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Keeping information safe

Posted: 18/11/2014
By: JoDennis
| Tagged: , , , , , , , , ,

Data Protection Keeping Information Safe


A report issued by the Information Commissioner's Office (ICO) back in February this year highlighted the challenges independent fostering and adoption agencies are facing when looking after sensitive personal information. Specifically, the sharing of data relating to the care and wellbeing of vulnerable children.


The ICO found a number of common problems including sending information insecurely between agencies and local authorities, and between carers and agencies. There was also a general lack of awareness, training and guidance, and a failure to encrypt sensitive personal information held on mobile devices, such as laptops and memory sticks.


ICO Good Practice


John-Pierre Lamb, group manager in the ICO's Good Practice team, said at the time of the report release: "The work fostering and adoption agencies carry out is vital to helping some of the most vulnerable young people in society. Keeping their sensitive personal information secure must be recognised as an important part of this process and agencies must have the necessary safeguards in place to keep this information safe whether it's in the office, at home or on the road.


"The worst breaches of the Data Protection Act can lead to a monetary penalty of up to £500,000, but when you consider the sensitivity of the information this sector is responsible for, the human cost could be far more significant."


Meeting the 8 principles


Since the report was published, Kasper Fostering has been involved in a number of working groups to consider how we - as an Agency and a whole sector - may be able to better meet the 8 data protection principles in our work. These state that personal information must:



  • be fairly and lawfully processed

  • be processed for limited purposes

  • be adequate, relevant and not excessive

  • be accurate and up to date

  • not be kept for longer than is necessary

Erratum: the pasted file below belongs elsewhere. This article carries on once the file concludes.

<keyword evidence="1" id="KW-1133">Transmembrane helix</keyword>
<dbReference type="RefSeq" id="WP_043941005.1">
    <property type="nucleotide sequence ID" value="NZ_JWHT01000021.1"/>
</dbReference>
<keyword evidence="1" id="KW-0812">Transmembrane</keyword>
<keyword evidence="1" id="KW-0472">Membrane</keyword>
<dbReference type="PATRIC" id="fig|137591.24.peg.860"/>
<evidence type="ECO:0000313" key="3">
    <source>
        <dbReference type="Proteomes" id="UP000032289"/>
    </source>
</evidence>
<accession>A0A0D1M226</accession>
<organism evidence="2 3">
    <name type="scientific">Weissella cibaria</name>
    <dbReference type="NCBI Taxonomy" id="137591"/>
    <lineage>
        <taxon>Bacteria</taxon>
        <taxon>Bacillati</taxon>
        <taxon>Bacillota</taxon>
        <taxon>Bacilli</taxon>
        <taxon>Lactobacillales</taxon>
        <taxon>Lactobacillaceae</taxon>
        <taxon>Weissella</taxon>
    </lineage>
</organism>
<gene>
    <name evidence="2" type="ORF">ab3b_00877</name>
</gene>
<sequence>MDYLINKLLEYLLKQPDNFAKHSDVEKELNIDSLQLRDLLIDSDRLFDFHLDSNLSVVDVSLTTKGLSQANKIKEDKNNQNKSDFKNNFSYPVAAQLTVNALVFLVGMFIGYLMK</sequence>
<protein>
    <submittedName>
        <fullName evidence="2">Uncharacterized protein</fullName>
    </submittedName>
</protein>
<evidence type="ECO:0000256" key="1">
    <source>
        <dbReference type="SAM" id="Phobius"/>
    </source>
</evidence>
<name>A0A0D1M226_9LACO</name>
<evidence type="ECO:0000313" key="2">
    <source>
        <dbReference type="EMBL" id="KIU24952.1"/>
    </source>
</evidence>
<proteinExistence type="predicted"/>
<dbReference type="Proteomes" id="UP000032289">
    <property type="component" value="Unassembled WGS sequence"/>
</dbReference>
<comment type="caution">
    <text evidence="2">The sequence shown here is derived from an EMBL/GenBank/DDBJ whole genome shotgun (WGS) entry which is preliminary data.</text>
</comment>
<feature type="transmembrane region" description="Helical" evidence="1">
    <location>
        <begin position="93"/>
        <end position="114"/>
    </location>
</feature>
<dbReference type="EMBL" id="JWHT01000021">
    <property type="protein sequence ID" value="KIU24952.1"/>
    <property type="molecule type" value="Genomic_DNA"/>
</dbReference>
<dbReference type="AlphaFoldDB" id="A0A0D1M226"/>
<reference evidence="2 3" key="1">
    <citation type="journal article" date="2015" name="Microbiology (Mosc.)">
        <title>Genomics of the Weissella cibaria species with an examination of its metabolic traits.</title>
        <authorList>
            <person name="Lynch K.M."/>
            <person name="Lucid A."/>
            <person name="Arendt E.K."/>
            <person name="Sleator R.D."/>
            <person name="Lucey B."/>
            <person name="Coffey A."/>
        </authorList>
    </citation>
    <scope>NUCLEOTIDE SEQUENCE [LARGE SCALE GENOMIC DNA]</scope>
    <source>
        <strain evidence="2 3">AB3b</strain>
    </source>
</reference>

• be processed in line with the data subjects' rights

  • be secure

  • not be transferred to other countries without adequate protection


Sector response


Two Kasper staff members attended a working group at BAAF in March, comprising representatives from NAFP, Fostering Network and the DfE; we were one of two independent fostering providers invited to join the debate. The workshop explored common issues experienced by independent providers which included information contained within foster carer records and young people's diaries, DBS checks and confidentiality, sharing agency information and records with legal representatives, alongside overseas checks.


The Safe Network has also produced basic steps to safety, with key information on protecting children and young people's personal data. Balancing a child’s right to privacy with the need to work positively with their carers, this includes best practice advice surrounding the storage of records which includes:



  • Information about concerns, allegations, and referrals should not be kept in one ‘concern log’ rather information or items relating to individuals need to be kept in separate files.

  • Files containing sensitive or confidential data should be locked away and access to the keys strictly controlled.

  • Access to those records needs to be limited to people in named roles who either need to know about the information in those records and/or who manage the records/files.

  • If records are stored electronically then password-protect those records, which only limited staff should have access to.


What next?


BAAF and NAFP are working together to gather data in terms of current information sharing processes, and deliver training sessions to enable independent fostering agencies and the fostering and adoption sector as a whole to achieve best practice in this area.


Through our own record keeping and data protection training, policies and procedures Kasper Fostering is continuing to ensure staff, foster carers and children and young people are sharing information safely and securely. We also ensure children and young people know and understand their rights regarding personal information, and accessing their records, to know about their background and family history.